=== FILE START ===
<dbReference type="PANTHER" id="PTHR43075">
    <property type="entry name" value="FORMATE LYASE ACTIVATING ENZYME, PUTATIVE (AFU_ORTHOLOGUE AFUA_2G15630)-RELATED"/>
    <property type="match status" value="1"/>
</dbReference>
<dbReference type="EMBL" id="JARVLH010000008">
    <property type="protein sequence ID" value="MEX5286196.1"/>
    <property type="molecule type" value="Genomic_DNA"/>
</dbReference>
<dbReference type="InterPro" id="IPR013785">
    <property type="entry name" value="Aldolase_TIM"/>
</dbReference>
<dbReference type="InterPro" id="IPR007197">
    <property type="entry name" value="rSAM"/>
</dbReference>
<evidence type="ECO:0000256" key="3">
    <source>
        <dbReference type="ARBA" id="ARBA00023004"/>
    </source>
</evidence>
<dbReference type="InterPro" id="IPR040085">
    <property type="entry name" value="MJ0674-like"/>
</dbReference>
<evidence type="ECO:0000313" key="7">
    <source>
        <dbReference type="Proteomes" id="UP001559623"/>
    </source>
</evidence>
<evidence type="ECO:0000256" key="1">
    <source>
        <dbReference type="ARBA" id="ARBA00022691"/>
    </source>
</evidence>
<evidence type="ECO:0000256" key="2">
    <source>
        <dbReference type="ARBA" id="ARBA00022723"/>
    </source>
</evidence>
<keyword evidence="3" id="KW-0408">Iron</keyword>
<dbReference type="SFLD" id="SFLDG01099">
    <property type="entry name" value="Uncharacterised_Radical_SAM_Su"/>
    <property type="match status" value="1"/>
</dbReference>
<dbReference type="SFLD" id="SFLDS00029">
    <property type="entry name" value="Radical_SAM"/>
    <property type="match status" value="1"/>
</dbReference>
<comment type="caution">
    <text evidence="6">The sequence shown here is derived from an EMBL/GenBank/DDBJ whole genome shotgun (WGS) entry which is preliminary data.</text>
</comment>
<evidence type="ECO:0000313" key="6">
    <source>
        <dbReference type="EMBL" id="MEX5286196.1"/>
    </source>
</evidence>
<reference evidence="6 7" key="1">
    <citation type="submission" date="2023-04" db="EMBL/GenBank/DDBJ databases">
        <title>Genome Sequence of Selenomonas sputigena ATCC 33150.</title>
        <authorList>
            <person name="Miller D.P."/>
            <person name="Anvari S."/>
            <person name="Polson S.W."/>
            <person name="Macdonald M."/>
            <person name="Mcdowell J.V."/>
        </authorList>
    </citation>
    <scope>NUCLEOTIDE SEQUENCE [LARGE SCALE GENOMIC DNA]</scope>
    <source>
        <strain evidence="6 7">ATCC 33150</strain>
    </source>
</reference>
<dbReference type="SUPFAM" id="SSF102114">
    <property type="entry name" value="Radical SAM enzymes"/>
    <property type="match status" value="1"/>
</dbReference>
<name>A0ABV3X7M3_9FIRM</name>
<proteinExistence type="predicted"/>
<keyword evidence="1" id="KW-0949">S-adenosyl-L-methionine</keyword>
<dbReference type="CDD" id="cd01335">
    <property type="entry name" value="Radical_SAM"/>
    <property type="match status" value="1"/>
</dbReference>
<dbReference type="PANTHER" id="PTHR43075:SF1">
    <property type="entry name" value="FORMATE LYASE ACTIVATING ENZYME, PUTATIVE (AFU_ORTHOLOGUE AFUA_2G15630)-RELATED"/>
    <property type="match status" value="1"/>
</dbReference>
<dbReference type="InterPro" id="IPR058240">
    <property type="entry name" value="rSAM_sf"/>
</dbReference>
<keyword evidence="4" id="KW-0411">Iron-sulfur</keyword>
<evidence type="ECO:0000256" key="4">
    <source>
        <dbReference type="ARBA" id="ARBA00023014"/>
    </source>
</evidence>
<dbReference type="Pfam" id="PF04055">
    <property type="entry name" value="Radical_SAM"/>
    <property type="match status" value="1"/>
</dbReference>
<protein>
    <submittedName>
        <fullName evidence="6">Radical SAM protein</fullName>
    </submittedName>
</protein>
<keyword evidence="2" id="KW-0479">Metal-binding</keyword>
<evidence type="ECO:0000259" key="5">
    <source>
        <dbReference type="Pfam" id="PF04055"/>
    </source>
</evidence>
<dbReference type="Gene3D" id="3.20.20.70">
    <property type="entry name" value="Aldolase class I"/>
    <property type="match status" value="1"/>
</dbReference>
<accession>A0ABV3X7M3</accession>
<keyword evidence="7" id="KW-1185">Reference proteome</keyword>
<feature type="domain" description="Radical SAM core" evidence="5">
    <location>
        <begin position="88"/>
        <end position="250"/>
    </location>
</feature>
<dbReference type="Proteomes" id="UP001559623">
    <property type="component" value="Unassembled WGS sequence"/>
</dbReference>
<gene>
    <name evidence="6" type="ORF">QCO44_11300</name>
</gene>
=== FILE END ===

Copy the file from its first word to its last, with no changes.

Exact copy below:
<dbReference type="PANTHER" id="PTHR43075">
    <property type="entry name" value="FORMATE LYASE ACTIVATING ENZYME, PUTATIVE (AFU_ORTHOLOGUE AFUA_2G15630)-RELATED"/>
    <property type="match status" value="1"/>
</dbReference>
<dbReference type="EMBL" id="JARVLH010000008">
    <property type="protein sequence ID" value="MEX5286196.1"/>
    <property type="molecule type" value="Genomic_DNA"/>
</dbReference>
<dbReference type="InterPro" id="IPR013785">
    <property type="entry name" value="Aldolase_TIM"/>
</dbReference>
<dbReference type="InterPro" id="IPR007197">
    <property type="entry name" value="rSAM"/>
</dbReference>
<evidence type="ECO:0000256" key="3">
    <source>
        <dbReference type="ARBA" id="ARBA00023004"/>
    </source>
</evidence>
<dbReference type="InterPro" id="IPR040085">
    <property type="entry name" value="MJ0674-like"/>
</dbReference>
<evidence type="ECO:0000313" key="7">
    <source>
        <dbReference type="Proteomes" id="UP001559623"/>
    </source>
</evidence>
<evidence type="ECO:0000256" key="1">
    <source>
        <dbReference type="ARBA" id="ARBA00022691"/>
    </source>
</evidence>
<evidence type="ECO:0000256" key="2">
    <source>
        <dbReference type="ARBA" id="ARBA00022723"/>
    </source>
</evidence>
<keyword evidence="3" id="KW-0408">Iron</keyword>
<dbReference type="SFLD" id="SFLDG01099">
    <property type="entry name" value="Uncharacterised_Radical_SAM_Su"/>
    <property type="match status" value="1"/>
</dbReference>
<dbReference type="SFLD" id="SFLDS00029">
    <property type="entry name" value="Radical_SAM"/>
    <property type="match status" value="1"/>
</dbReference>
<comment type="caution">
    <text evidence="6">The sequence shown here is derived from an EMBL/GenBank/DDBJ whole genome shotgun (WGS) entry which is preliminary data.</text>
</comment>
<evidence type="ECO:0000313" key="6">
    <source>
        <dbReference type="EMBL" id="MEX5286196.1"/>
    </source>
</evidence>
<reference evidence="6 7" key="1">
    <citation type="submission" date="2023-04" db="EMBL/GenBank/DDBJ databases">
        <title>Genome Sequence of Selenomonas sputigena ATCC 33150.</title>
        <authorList>
            <person name="Miller D.P."/>
            <person name="Anvari S."/>
            <person name="Polson S.W."/>
            <person name="Macdonald M."/>
            <person name="Mcdowell J.V."/>
        </authorList>
    </citation>
    <scope>NUCLEOTIDE SEQUENCE [LARGE SCALE GENOMIC DNA]</scope>
    <source>
        <strain evidence="6 7">ATCC 33150</strain>
    </source>
</reference>
<dbReference type="SUPFAM" id="SSF102114">
    <property type="entry name" value="Radical SAM enzymes"/>
    <property type="match status" value="1"/>
</dbReference>
<name>A0ABV3X7M3_9FIRM</name>
<proteinExistence type="predicted"/>
<keyword evidence="1" id="KW-0949">S-adenosyl-L-methionine</keyword>
<dbReference type="CDD" id="cd01335">
    <property type="entry name" value="Radical_SAM"/>
    <property type="match status" value="1"/>
</dbReference>
<dbReference type="PANTHER" id="PTHR43075:SF1">
    <property type="entry name" value="FORMATE LYASE ACTIVATING ENZYME, PUTATIVE (AFU_ORTHOLOGUE AFUA_2G15630)-RELATED"/>
    <property type="match status" value="1"/>
</dbReference>
<dbReference type="InterPro" id="IPR058240">
    <property type="entry name" value="rSAM_sf"/>
</dbReference>
<keyword evidence="4" id="KW-0411">Iron-sulfur</keyword>
<evidence type="ECO:0000256" key="4">
    <source>
        <dbReference type="ARBA" id="ARBA00023014"/>
    </source>
</evidence>
<dbReference type="Pfam" id="PF04055">
    <property type="entry name" value="Radical_SAM"/>
    <property type="match status" value="1"/>
</dbReference>
<protein>
    <submittedName>
        <fullName evidence="6">Radical SAM protein</fullName>
    </submittedName>
</protein>
<keyword evidence="2" id="KW-0479">Metal-binding</keyword>
<evidence type="ECO:0000259" key="5">
    <source>
        <dbReference type="Pfam" id="PF04055"/>
    </source>
</evidence>
<dbReference type="Gene3D" id="3.20.20.70">
    <property type="entry name" value="Aldolase class I"/>
    <property type="match status" value="1"/>
</dbReference>
<accession>A0ABV3X7M3</accession>
<keyword evidence="7" id="KW-1185">Reference proteome</keyword>
<feature type="domain" description="Radical SAM core" evidence="5">
    <location>
        <begin position="88"/>
        <end position="250"/>
    </location>
</feature>
<dbReference type="Proteomes" id="UP001559623">
    <property type="component" value="Unassembled WGS sequence"/>
</dbReference>
<gene>
    <name evidence="6" type="ORF">QCO44_11300</name>
</gene>